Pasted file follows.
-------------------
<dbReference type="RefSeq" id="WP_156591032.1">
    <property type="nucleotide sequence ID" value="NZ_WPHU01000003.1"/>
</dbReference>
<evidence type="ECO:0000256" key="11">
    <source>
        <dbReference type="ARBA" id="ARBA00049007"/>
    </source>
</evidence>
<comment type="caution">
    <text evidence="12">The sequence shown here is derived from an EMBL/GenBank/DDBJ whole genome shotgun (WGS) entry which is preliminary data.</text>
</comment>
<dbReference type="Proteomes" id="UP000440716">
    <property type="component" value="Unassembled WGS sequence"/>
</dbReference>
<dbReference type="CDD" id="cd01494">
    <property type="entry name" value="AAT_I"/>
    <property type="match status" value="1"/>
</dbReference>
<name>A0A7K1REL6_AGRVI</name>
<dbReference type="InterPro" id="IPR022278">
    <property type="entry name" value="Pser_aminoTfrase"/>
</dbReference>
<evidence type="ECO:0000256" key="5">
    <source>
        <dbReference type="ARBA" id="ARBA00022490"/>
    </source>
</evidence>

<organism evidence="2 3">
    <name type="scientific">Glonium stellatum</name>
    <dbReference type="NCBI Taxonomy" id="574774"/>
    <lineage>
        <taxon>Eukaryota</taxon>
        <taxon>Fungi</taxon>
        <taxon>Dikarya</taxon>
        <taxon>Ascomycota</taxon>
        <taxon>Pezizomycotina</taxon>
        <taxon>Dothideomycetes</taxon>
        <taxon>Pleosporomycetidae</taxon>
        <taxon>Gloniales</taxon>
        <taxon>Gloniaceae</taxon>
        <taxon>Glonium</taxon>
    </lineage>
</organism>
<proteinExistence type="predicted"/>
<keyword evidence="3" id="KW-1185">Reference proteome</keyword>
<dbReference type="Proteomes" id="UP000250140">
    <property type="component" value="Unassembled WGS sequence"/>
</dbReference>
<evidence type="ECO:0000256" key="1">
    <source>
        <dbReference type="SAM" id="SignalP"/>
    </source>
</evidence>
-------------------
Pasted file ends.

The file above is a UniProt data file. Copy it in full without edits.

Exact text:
<dbReference type="RefSeq" id="WP_156591032.1">
    <property type="nucleotide sequence ID" value="NZ_WPHU01000003.1"/>
</dbReference>
<evidence type="ECO:0000256" key="11">
    <source>
        <dbReference type="ARBA" id="ARBA00049007"/>
    </source>
</evidence>
<comment type="caution">
    <text evidence="12">The sequence shown here is derived from an EMBL/GenBank/DDBJ whole genome shotgun (WGS) entry which is preliminary data.</text>
</comment>
<dbReference type="Proteomes" id="UP000440716">
    <property type="component" value="Unassembled WGS sequence"/>
</dbReference>
<dbReference type="CDD" id="cd01494">
    <property type="entry name" value="AAT_I"/>
    <property type="match status" value="1"/>
</dbReference>
<name>A0A7K1REL6_AGRVI</name>
<dbReference type="InterPro" id="IPR022278">
    <property type="entry name" value="Pser_aminoTfrase"/>
</dbReference>
<evidence type="ECO:0000256" key="5">
    <source>
        <dbReference type="ARBA" id="ARBA00022490"/>
    </source>
</evidence>

<organism evidence="2 3">
    <name type="scientific">Glonium stellatum</name>
    <dbReference type="NCBI Taxonomy" id="574774"/>
    <lineage>
        <taxon>Eukaryota</taxon>
        <taxon>Fungi</taxon>
        <taxon>Dikarya</taxon>
        <taxon>Ascomycota</taxon>
        <taxon>Pezizomycotina</taxon>
        <taxon>Dothideomycetes</taxon>
        <taxon>Pleosporomycetidae</taxon>
        <taxon>Gloniales</taxon>
        <taxon>Gloniaceae</taxon>
        <taxon>Glonium</taxon>
    </lineage>
</organism>
<proteinExistence type="predicted"/>
<keyword evidence="3" id="KW-1185">Reference proteome</keyword>
<dbReference type="Proteomes" id="UP000250140">
    <property type="component" value="Unassembled WGS sequence"/>
</dbReference>
<evidence type="ECO:0000256" key="1">
    <source>
        <dbReference type="SAM" id="SignalP"/>
    </source>
</evidence>